We are all experiencing difficult and challenging times. Times we have never experienced before and hopefully we can all recover from it. Our health is the most important thing to focus on as well as taking care of eachother. Maybe we are even more closer than ever!

This corona virus has besides to our health, also a large impact on mushroom businesses, hopefully you all have found ways to cope with it. Maybe even accelerate your innovation roadmap!

We as Mushroom Matter haved asked ourselves the question how we can become more closer and more meaningful to people around the globe during this period. So we are going to focus on the health benefits of mushrooms and make sure that the mushroom finds it's way to the consumer even more.

We are starting a positive mushroom campaign on our website and social media channels #mushroomsmatterforyourhealth and would kindly appreciate your help by sending us information you have on mushrooms and why they are so important for our health and future*. Please send us your input to This email address is being protected from spambots. You need JavaScript enabled to view it.

* information we are allowed to use in relation to GDPR and authorship


The immune system is made up of a network of cells, tissues and organs that work together to protect the body against infection and maintain overall health. Mushrooms, like other fruits and vegetables, can play a positive role in supporting a healthy immune system.

The 2015-2020 Dietary Guidelines for Americans1 emphasizes the importance of creating a healthy eating pattern to maintain health and reduce the risk of disease. Suggestions include:

• Make half your plate fruits and vegetables.
• Move to low-fat and fat-free milk or yogurt.
• Make half your grains whole grains. 
• Focus on whole fruits and vary your vegetables.
• Drink and eat less sodium, saturated fat and added sugars.
• Vary your protein routine.

Nutrients Important for Overall WellnessThere are a variety of micronutrients, as identified by the Linus Pauling Institute at Oregon State University2, that are important for supporting a healthy immune system including selenium and vitamins D and B6, which can be found in mushrooms.

Please read the full article here.


As COVID-19 tightens its grip on the world, more and more of us are naturally looking for ways to help stave of contracting the virus, whether it’s for ourselves, or to protect those around us who might be at higher risk of developing serious complications.

But while there’s no vaccine to ward off coronavirus (though scientists around the world are working tirelessly on creating one) there are some easy, natural steps you can take to strengthen your immune system to help you fight of this virus, and illnesses like it.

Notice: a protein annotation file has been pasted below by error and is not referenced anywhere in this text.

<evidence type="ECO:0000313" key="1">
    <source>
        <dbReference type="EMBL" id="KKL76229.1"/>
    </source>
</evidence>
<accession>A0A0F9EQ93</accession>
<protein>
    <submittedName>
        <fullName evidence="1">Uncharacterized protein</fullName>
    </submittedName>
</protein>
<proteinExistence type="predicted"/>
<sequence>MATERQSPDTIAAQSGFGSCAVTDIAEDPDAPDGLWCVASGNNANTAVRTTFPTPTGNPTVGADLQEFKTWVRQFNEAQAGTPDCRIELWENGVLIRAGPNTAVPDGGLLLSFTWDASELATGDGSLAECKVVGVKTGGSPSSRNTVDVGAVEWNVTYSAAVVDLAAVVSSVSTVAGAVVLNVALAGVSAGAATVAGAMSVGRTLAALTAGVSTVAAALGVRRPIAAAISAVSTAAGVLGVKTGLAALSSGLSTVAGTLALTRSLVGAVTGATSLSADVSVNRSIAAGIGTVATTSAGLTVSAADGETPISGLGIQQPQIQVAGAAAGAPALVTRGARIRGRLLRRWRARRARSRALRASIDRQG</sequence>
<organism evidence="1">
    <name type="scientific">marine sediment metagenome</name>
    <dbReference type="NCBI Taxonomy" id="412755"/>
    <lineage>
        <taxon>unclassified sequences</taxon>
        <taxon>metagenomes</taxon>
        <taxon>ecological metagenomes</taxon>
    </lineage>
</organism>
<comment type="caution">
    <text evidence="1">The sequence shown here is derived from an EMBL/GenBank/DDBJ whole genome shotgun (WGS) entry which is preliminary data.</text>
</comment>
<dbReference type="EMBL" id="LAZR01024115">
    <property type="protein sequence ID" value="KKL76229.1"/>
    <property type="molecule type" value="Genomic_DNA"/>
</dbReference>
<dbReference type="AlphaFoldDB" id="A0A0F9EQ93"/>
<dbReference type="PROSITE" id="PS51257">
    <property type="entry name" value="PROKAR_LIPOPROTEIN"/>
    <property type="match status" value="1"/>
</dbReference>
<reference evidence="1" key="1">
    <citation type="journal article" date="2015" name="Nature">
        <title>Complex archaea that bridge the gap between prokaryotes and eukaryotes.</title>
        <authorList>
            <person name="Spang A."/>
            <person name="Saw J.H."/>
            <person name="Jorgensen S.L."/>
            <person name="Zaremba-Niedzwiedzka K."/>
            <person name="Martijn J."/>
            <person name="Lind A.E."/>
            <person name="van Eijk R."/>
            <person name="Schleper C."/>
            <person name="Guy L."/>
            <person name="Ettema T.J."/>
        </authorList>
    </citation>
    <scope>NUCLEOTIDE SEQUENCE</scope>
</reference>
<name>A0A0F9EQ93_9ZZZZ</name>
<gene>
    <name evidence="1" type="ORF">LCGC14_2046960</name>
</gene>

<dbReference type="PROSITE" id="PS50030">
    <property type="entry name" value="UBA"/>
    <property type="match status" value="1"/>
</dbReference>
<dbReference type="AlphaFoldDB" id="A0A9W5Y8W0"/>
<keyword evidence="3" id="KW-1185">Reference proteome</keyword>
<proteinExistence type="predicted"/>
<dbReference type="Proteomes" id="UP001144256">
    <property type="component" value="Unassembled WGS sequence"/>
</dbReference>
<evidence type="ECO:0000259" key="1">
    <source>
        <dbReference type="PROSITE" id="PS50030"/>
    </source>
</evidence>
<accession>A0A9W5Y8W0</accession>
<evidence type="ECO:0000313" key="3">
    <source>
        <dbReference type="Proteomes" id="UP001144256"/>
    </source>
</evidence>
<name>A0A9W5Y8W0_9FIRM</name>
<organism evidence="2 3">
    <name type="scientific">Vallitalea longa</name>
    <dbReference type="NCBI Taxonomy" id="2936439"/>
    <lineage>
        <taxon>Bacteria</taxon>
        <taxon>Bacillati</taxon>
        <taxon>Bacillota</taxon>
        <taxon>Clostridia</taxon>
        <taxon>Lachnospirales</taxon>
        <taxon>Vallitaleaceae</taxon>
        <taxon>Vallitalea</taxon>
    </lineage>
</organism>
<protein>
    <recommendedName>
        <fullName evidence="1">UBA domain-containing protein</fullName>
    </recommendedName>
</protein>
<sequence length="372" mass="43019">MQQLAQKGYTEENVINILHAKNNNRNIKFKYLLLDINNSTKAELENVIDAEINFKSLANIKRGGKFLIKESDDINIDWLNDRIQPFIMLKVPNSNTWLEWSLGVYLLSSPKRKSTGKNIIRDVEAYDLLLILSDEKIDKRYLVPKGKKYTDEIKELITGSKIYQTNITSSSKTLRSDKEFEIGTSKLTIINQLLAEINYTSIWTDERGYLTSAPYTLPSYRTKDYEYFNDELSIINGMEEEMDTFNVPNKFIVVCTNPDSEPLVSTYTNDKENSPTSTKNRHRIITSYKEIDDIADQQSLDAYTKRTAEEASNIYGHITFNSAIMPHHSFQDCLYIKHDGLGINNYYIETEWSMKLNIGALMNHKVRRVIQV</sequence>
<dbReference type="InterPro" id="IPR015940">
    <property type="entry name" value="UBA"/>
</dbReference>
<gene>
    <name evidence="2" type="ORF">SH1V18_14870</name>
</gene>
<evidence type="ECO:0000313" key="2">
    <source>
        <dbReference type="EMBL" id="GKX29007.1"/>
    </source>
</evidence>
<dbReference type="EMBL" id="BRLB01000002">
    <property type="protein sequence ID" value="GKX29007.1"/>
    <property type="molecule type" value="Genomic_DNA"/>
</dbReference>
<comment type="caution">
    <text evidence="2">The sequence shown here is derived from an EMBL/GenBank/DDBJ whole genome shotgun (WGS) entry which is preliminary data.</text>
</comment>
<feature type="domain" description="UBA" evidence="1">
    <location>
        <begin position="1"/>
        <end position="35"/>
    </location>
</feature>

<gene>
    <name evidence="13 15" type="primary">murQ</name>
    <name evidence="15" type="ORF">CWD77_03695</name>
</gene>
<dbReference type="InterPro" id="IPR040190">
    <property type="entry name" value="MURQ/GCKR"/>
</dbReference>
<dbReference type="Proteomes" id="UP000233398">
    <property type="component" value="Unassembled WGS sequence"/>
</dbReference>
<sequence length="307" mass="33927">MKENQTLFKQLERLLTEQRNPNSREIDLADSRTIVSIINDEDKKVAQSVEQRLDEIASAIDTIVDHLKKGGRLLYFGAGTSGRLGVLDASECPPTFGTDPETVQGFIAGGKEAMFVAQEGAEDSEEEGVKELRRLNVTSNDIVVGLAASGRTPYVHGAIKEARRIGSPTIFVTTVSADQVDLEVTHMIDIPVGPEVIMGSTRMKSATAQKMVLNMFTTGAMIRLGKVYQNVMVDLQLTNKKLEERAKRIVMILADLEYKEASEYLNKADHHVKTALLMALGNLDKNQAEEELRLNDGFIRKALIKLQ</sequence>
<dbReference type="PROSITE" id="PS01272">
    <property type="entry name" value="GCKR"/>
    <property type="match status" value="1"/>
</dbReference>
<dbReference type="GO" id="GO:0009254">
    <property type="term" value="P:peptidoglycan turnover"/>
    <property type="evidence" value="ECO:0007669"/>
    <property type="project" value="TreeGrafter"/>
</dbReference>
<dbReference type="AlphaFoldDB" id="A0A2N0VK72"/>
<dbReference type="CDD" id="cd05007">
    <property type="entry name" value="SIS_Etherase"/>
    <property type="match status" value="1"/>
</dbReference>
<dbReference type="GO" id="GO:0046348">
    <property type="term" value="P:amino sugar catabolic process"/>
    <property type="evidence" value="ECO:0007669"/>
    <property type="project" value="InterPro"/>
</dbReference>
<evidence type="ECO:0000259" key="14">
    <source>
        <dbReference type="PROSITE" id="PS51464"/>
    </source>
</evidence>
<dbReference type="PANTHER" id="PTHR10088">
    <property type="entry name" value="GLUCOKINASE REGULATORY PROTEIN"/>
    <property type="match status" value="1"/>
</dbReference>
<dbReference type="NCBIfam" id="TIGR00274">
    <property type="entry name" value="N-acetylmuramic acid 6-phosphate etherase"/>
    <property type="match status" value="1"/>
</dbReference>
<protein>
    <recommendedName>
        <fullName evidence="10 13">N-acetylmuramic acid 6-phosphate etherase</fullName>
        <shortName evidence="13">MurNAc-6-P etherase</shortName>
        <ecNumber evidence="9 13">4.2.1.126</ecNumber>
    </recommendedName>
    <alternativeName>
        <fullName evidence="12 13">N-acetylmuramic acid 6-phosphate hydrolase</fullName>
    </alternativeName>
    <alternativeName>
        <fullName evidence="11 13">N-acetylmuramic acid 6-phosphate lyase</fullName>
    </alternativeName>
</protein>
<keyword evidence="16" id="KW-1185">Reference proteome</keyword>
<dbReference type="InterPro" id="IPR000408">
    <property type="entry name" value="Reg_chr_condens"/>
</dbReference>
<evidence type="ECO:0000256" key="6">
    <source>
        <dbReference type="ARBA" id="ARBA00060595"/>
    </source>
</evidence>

Read the full article here.

A new automatic picking lorrie was developed by Mush Comb with the focus on being absolutely picker friendly. Being friendly in use but for example also in maintenance. Each user confirms that the picking lorrie is remarkable easy made so no worries about for example hydraulic hoses breaking.

This started three years ago with Jasper Kanters from Kanters Paddestoelen. According to Jasper so far there was no picking lorries on the market which was friendly to work with. The practical growing and harvesting experience from a Dutch grower like Kanters was combined with the technology minded people from Mush Comb. A testing phase started which in the summer of 2017 resulted in 16 new automatic picking lorries.

It was the start of a new choice in picking lorries. First focus has been on automatic up/down picking lorries because growers saw most advantages in this function and often automatic forward/backward was not being used so why bother this extra investment.

In 2019 the product range was still expanded with full automatic up/down and driving to meet the requirements of each potential grower.

According to Bob Holtermans not only the high picking efficiency, high safety standard, practical use and low maintenance are the reason for the high demand of these picking lorries. It is in combination with the flexibility of Mush Comb. Because although the automatic picking lorries are made from the same basic principle each mushroom grower gets their own unique picking lorries. Customers have the possibility to consult with the engineers of Mush Comb with regard to packaging sizes, door spaces, etc. This to create the optimal working tool when it comes to assisting in the harvest.

The proof is given by all the growers which were convinced and have bought this new harvesting tool. Growers like:

  • Kanters Paddestoelen, Netherlands
  • Pleunis Mushrooms, Belgium
  • Jacobs Champignons, Netherlands
  • Peeters-Luyten, Netherlands
  • Lesage Champignons, Belgium
  • Van Nieuwenhoven-Steijvers, Netherlands
  • Vandechamp, Belgium
  • Agarica, Netherlands
  • Champignonkwekerij Dingemans, Netherlands
  • AK Champignons, Netherlands

Meaning the top of the manual harvesting industry in Netherlands and Belgium are convinced. This part of the world is still seen as great example for the rest of the world. Reason enough for growers worldwide to step in the footsteps of these great Dutch and Belgium mushroom growers.

Contact info from Mush Comb can be found on